Barrington Coffee Cupping Classes

3. Partnerships for exposure

As you come up with new products and need more ways of promoting them, partnerships should become a fundamental part of your marketing strategy.

They give you fresh angles to position your products in a different light and associate them with other like-minded brands and companies.

If you make food products, think about stocking some restaurants even just for the additional eyeballs.

If you make clothes, approach photographers and agencies offering to supply the apparel for their photoshoots in exchange for credit.

Magazine Feature With Credits

And of course, sponsorship of events and causes close to your heart is always a good idea. Don’t overdo it, keep it authentic and relevant, just enough to connect with your target over shared values.

Sure, you won’t get direct sales this way, but it is a kind of referral and keeps the brand alive.

4. Participate in entrepreneur round tables, workshops, etc.

PR is not just directly for the end consumer. It also works to generate you positives in society, the local ecosystem and even with future partners. Networking and discussing your experience helps establish you and your business as reliable and stable.

Of course, many will try your products out of curiosity, these people usually support fellow entrepreneurs. But getting your brand on a Discussion panel with local government in supporting small business adds a ton of credibility that the mass of customers will recognize.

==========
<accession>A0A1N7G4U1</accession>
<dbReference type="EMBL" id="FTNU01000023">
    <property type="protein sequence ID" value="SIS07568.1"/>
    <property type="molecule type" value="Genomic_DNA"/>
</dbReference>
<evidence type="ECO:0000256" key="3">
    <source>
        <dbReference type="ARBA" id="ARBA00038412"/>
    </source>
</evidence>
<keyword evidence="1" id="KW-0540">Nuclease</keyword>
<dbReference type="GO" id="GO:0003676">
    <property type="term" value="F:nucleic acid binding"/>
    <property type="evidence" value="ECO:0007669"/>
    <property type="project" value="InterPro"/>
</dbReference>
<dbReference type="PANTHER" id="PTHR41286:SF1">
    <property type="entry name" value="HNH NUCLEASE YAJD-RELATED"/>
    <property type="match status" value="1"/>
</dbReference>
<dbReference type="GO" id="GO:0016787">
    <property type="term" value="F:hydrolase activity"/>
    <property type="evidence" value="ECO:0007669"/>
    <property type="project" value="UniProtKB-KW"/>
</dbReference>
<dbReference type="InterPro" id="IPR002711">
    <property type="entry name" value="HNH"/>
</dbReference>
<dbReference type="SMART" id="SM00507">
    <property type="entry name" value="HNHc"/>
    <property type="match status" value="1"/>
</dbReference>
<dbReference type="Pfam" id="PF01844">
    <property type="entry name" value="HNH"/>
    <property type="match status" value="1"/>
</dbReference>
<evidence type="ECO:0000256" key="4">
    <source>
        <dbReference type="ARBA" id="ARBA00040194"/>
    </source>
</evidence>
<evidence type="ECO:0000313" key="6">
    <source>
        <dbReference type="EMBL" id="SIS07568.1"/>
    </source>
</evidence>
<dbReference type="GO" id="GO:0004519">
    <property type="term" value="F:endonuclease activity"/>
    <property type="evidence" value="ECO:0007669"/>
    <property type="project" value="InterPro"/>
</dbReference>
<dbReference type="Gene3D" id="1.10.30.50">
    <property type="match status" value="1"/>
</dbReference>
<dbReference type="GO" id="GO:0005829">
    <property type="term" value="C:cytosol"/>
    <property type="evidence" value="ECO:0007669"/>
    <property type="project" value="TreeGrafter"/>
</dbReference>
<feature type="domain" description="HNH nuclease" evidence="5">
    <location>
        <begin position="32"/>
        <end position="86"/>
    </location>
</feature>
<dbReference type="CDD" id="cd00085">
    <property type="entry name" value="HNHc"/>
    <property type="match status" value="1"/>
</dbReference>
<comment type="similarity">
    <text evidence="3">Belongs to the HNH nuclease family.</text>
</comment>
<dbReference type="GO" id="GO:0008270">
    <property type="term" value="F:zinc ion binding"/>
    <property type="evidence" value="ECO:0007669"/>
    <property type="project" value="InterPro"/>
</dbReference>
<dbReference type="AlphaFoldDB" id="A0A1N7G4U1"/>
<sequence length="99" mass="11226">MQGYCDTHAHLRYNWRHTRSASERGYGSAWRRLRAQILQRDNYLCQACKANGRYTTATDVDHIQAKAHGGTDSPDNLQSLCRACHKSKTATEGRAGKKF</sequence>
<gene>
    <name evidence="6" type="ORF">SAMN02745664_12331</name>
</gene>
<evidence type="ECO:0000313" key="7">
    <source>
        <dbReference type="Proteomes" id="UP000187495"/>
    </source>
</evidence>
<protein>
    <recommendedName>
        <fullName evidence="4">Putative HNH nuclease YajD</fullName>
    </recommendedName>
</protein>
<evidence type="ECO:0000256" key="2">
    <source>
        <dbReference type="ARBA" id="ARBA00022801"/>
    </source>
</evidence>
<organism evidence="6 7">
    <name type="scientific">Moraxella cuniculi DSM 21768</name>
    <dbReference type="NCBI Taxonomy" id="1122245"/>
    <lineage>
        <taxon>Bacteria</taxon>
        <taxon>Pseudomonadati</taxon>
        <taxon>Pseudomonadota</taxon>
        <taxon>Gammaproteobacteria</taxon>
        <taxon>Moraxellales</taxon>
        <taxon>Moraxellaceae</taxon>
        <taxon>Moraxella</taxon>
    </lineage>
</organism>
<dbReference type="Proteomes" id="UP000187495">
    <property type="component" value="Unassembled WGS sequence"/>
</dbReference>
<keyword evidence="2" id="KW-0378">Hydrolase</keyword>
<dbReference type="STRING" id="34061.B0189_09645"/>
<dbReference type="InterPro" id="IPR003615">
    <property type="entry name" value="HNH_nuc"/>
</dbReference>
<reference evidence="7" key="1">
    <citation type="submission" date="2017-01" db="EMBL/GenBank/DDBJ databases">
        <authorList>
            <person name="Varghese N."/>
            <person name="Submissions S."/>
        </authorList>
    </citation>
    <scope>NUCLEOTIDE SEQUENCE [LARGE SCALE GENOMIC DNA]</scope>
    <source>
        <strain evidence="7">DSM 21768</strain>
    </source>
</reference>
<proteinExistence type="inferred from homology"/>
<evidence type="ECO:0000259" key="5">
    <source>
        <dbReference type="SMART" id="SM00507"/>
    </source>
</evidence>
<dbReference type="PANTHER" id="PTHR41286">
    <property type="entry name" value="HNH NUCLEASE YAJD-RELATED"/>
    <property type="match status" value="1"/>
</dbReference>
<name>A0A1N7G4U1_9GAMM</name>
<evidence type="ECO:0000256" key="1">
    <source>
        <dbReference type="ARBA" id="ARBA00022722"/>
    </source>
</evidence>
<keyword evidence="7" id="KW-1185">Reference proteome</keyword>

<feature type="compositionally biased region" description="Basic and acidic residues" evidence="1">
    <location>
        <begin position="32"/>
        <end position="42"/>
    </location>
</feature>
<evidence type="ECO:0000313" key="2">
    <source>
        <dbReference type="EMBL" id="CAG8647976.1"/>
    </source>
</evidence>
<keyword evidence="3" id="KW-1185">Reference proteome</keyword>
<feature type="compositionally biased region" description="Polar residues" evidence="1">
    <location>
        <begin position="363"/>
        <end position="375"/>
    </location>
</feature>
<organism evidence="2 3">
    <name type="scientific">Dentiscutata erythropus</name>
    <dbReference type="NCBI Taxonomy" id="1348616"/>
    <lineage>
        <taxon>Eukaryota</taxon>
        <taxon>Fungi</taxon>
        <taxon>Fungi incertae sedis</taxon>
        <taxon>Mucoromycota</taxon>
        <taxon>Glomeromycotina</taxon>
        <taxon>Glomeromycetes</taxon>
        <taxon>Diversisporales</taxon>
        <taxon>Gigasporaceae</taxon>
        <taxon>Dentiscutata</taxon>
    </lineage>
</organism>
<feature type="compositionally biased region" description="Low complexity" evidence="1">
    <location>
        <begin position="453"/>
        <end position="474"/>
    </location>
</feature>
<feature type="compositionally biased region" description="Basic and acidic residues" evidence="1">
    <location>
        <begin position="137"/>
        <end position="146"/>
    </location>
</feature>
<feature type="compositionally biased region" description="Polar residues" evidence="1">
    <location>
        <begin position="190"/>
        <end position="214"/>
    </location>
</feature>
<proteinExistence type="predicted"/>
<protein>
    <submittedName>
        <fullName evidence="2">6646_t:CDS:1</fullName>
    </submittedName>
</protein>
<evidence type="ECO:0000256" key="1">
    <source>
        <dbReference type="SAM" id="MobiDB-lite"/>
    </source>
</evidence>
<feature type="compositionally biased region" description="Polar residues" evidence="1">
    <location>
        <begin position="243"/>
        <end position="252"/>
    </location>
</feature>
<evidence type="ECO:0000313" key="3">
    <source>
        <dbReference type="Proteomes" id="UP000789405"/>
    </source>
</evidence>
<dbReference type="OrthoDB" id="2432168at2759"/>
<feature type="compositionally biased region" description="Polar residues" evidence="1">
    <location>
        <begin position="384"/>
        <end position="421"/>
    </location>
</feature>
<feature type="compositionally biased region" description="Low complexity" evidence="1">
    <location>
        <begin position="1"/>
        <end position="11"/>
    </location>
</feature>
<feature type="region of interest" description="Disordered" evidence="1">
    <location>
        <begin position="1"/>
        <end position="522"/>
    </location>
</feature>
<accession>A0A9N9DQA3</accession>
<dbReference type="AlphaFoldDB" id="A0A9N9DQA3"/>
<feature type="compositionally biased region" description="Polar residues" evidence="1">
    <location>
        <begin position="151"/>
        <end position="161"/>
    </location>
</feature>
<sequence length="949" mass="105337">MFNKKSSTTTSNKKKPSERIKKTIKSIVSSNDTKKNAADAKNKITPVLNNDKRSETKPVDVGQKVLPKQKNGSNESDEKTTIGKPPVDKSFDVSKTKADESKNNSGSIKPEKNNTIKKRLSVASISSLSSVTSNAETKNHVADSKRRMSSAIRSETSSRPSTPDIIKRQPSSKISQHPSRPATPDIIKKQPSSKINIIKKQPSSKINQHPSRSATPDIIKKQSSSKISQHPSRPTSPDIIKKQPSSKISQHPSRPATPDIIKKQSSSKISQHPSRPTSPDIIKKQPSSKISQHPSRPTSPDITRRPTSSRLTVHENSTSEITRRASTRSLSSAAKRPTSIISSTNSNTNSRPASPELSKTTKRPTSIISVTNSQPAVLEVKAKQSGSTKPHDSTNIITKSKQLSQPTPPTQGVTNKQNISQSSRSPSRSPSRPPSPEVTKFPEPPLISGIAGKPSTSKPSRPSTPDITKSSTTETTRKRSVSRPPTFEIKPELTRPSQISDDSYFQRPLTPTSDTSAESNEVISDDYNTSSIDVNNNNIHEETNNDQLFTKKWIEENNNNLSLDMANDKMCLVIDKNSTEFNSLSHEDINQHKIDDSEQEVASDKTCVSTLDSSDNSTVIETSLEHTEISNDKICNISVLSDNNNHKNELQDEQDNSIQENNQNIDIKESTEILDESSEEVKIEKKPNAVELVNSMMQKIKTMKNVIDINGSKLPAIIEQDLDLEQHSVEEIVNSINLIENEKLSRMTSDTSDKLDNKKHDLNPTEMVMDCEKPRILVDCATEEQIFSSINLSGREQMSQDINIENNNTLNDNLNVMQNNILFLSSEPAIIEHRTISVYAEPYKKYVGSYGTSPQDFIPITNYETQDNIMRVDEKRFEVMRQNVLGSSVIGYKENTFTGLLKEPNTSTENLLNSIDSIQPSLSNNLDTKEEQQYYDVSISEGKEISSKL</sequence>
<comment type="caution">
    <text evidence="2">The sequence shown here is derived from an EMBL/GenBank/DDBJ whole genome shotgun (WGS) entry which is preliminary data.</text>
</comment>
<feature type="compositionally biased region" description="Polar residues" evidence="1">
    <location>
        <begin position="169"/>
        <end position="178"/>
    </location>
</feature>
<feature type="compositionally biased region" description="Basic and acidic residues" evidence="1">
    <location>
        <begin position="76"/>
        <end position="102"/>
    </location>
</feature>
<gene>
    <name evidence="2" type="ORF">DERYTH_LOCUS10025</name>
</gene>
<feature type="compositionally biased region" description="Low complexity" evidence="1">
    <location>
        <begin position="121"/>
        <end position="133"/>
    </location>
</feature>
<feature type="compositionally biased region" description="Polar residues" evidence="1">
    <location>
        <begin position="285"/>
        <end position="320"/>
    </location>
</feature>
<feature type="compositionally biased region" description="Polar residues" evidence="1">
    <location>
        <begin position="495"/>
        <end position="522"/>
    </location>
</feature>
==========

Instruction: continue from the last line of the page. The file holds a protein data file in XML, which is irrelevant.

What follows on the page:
A list of PR tactics we don’t recommend

You see what the other brands do, everyone’s trying to get ahead. But not all practices are good for a brand. Yes, they might drive traffic, even sales, but in the long term the brand image is what matters. Not all publicity is good publicity.

So the PR tactics that are getting old and shady:

  • Working with bloggers for reviews (Trust in influencers is going down.)
  • Throwing huge parties with popular singers (that cost your capital you could put in the product.)
  • Press releases (It’s outdated.)
  • Going after national media coverage (Go for your audience instead.)
  • Getting busy with too many initiatives too early (and losing control on all fronts.)

 

About the author

With experience in FMCG and marketing, Dimira writes to help the brands of tomorrow succeed and believes passion is a key ingredient in any business.